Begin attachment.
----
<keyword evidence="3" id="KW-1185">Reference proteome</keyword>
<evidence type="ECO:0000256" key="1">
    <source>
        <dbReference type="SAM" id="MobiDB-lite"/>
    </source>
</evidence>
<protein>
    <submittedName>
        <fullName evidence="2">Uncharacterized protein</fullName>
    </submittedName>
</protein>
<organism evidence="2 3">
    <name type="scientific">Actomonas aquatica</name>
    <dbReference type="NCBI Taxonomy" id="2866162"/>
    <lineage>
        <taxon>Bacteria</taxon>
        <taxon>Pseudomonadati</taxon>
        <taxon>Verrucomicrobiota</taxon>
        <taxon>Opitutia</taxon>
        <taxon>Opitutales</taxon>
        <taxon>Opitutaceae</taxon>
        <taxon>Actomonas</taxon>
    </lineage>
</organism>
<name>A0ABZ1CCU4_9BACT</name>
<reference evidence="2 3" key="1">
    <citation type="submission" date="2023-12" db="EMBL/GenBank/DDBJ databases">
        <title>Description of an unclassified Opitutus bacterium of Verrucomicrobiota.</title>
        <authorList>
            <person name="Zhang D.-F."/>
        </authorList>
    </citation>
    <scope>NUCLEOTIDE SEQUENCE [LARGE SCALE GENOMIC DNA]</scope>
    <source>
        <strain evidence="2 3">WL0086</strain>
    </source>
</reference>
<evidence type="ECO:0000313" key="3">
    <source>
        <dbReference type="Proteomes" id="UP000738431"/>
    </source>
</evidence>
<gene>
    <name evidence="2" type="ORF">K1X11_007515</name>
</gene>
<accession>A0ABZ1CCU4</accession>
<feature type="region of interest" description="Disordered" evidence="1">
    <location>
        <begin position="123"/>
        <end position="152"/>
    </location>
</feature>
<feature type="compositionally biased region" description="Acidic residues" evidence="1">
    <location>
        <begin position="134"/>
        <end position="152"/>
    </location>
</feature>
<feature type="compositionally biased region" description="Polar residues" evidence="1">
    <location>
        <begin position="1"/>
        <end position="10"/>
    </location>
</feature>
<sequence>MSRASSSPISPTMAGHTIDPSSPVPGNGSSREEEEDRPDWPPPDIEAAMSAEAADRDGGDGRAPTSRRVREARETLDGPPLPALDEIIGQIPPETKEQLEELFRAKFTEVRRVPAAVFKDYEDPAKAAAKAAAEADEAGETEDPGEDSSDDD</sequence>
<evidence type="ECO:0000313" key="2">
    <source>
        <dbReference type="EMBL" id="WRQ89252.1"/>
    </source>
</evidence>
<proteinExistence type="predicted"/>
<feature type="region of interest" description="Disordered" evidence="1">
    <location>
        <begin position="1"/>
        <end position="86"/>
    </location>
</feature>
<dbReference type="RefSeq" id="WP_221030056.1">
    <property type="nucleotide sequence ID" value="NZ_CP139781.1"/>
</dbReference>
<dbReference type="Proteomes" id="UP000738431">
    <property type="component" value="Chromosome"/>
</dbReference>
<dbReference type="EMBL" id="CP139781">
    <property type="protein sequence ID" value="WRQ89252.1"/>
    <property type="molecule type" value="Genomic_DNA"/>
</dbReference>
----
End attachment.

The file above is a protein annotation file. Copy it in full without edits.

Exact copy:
<keyword evidence="3" id="KW-1185">Reference proteome</keyword>
<evidence type="ECO:0000256" key="1">
    <source>
        <dbReference type="SAM" id="MobiDB-lite"/>
    </source>
</evidence>
<protein>
    <submittedName>
        <fullName evidence="2">Uncharacterized protein</fullName>
    </submittedName>
</protein>
<organism evidence="2 3">
    <name type="scientific">Actomonas aquatica</name>
    <dbReference type="NCBI Taxonomy" id="2866162"/>
    <lineage>
        <taxon>Bacteria</taxon>
        <taxon>Pseudomonadati</taxon>
        <taxon>Verrucomicrobiota</taxon>
        <taxon>Opitutia</taxon>
        <taxon>Opitutales</taxon>
        <taxon>Opitutaceae</taxon>
        <taxon>Actomonas</taxon>
    </lineage>
</organism>
<name>A0ABZ1CCU4_9BACT</name>
<reference evidence="2 3" key="1">
    <citation type="submission" date="2023-12" db="EMBL/GenBank/DDBJ databases">
        <title>Description of an unclassified Opitutus bacterium of Verrucomicrobiota.</title>
        <authorList>
            <person name="Zhang D.-F."/>
        </authorList>
    </citation>
    <scope>NUCLEOTIDE SEQUENCE [LARGE SCALE GENOMIC DNA]</scope>
    <source>
        <strain evidence="2 3">WL0086</strain>
    </source>
</reference>
<evidence type="ECO:0000313" key="3">
    <source>
        <dbReference type="Proteomes" id="UP000738431"/>
    </source>
</evidence>
<gene>
    <name evidence="2" type="ORF">K1X11_007515</name>
</gene>
<accession>A0ABZ1CCU4</accession>
<feature type="region of interest" description="Disordered" evidence="1">
    <location>
        <begin position="123"/>
        <end position="152"/>
    </location>
</feature>
<feature type="compositionally biased region" description="Acidic residues" evidence="1">
    <location>
        <begin position="134"/>
        <end position="152"/>
    </location>
</feature>
<feature type="compositionally biased region" description="Polar residues" evidence="1">
    <location>
        <begin position="1"/>
        <end position="10"/>
    </location>
</feature>
<sequence>MSRASSSPISPTMAGHTIDPSSPVPGNGSSREEEEDRPDWPPPDIEAAMSAEAADRDGGDGRAPTSRRVREARETLDGPPLPALDEIIGQIPPETKEQLEELFRAKFTEVRRVPAAVFKDYEDPAKAAAKAAAEADEAGETEDPGEDSSDDD</sequence>
<evidence type="ECO:0000313" key="2">
    <source>
        <dbReference type="EMBL" id="WRQ89252.1"/>
    </source>
</evidence>
<proteinExistence type="predicted"/>
<feature type="region of interest" description="Disordered" evidence="1">
    <location>
        <begin position="1"/>
        <end position="86"/>
    </location>
</feature>
<dbReference type="RefSeq" id="WP_221030056.1">
    <property type="nucleotide sequence ID" value="NZ_CP139781.1"/>
</dbReference>
<dbReference type="Proteomes" id="UP000738431">
    <property type="component" value="Chromosome"/>
</dbReference>
<dbReference type="EMBL" id="CP139781">
    <property type="protein sequence ID" value="WRQ89252.1"/>
    <property type="molecule type" value="Genomic_DNA"/>
</dbReference>